As temperatures drop, we find ourselves indoors more and more these days. What better way to pass the time and get inspired, than with one of fall’s newly released design books. Where to buy them you ask? We’ve got your source! Turn to Artbook.com for a full listing of great new releases.
From “What If..?: The Architecture and Design of David Rockwell” to Cara McCarty’s “Making Design,” Artbook.com has them all.
Have you ever been curious what exactly goes on in an architecture firm? Take a peek inside our studio, recently named Outside Magazine’s Best Places to Work. Our office is comprised of three levels, and is smack dab in the middle of downtown Aspen, Colorado. Just a few blocks from Aspen Mountain and across from the new Aspen Art Museum, our crew of 20 is hard at work.
With weekly meetings to review project schedules and deadlines, Beer:30’s to enjoy a little camaraderie, birthday lunches and design charrettes – we have a lot of fun while designing many of Aspen’s most beautiful structures. Working in teams, our projects benefit from a small group of individuals with the expertise and experience required by the high level of design. Charles is involved in every project, whether a large commercial project, residential remodel, a public space or small addition. He enjoys all facets of the design process and we often wonder how he fits it all into one day.
Every so often, we come across a TED Talk that goes above and beyond to inspire us. In this talk Chris Downey, 46 makes us appreciate something we take for granted everyday. In 2008 Chris Downey, an Architect in California, had surgery to remove a brain tumor. Although the procedure was successful, one day his eyesight began to fail. Three days later he was blind. Remarkably Downey never once thought of giving up his work in Architecture.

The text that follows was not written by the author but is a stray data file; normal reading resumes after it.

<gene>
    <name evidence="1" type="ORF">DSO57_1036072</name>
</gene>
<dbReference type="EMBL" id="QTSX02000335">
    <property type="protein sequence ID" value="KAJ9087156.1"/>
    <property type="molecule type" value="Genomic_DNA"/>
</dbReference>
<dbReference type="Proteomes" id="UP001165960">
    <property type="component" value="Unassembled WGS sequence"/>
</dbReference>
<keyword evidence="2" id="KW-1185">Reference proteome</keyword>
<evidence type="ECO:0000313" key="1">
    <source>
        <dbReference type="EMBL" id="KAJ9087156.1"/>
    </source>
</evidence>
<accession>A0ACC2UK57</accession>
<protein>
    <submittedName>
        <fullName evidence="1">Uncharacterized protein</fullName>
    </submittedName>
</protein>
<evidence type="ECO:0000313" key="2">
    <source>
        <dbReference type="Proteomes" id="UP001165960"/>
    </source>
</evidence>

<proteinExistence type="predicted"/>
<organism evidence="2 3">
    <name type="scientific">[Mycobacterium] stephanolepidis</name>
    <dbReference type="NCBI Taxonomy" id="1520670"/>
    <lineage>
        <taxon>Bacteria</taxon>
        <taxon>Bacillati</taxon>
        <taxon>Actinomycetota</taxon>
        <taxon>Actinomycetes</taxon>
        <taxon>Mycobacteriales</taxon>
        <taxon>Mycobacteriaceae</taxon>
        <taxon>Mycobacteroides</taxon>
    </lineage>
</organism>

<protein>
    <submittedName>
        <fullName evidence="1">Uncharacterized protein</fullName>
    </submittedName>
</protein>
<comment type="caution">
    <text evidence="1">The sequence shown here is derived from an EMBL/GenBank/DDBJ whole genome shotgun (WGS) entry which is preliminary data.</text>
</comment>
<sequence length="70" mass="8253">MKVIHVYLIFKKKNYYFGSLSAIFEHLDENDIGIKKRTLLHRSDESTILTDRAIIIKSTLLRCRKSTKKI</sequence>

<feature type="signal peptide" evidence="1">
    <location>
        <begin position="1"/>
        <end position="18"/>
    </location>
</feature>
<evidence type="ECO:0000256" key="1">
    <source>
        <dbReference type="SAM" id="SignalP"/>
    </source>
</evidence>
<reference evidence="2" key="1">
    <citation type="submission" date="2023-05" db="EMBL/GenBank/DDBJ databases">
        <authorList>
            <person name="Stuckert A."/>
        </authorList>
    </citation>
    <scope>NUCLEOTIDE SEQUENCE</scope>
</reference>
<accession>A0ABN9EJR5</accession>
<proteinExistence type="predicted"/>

After 46 years of living with sight, waking up one day blind — and with no sense of smell, which he also lost in the surgery — was “quite frankly, really terrifying.”
Every aspect of the way you live your daily life has an impact on your health — including the architecture of your home. Designs that promote an active lifestyle and minimize exposure to toxins can help prevent a whole array of disorders, from obesity and heart disease to adult-onset diabetes and more.
Architects and designers are not just artists — they are also important players in the movement towards better public health. Recently, there has been a movement towards using greener, more ecologically friendly materials to create buildings. Those materials, which release fewer toxins into the air, are not just good for the environment. They’re good for human health, too.
Huffington Post’s recent article on the subject, provides an interesting viewpoint: “Common sense, and a growing body of research, point out an overlooked truth: Intentional design decisions can improve health care for sick people. Pushed to its logical conclusion, we can now ask, “Can good design help prevent people from getting sick?”
Design by Charles Cunniffe Architects
When you’re ready to design a health-inspiring home, contact Charles Cunniffe Architects. Our talented team will work with you to choose the best architecture for health and well-being.
You heard it right? According to the Wall Street Journal, “for both domestic and foreign buyers, the hottest amenity in real estate these days is an in-law unit, an apartment carved out of an existing home or stand-along dwelling unit built on the homeowner’s property. While the adult children get the peace of mind of having mom and dad nearby, real-estate agents say the in-law accommodations are adding value to their homes.”
We find this true with many of our clients, who are designing their homes for multiple generations. “In an analysis of real-estate listings, homes with in-law-units, technically called accessory-dwelling-units (ADUs), were priced about 60% higher than houses without them…” states the article. Its great to see families growing together, in the comfort of the family home. Thanks to the Wall Street Journal for an interesting look into this forward thinking trend in home design.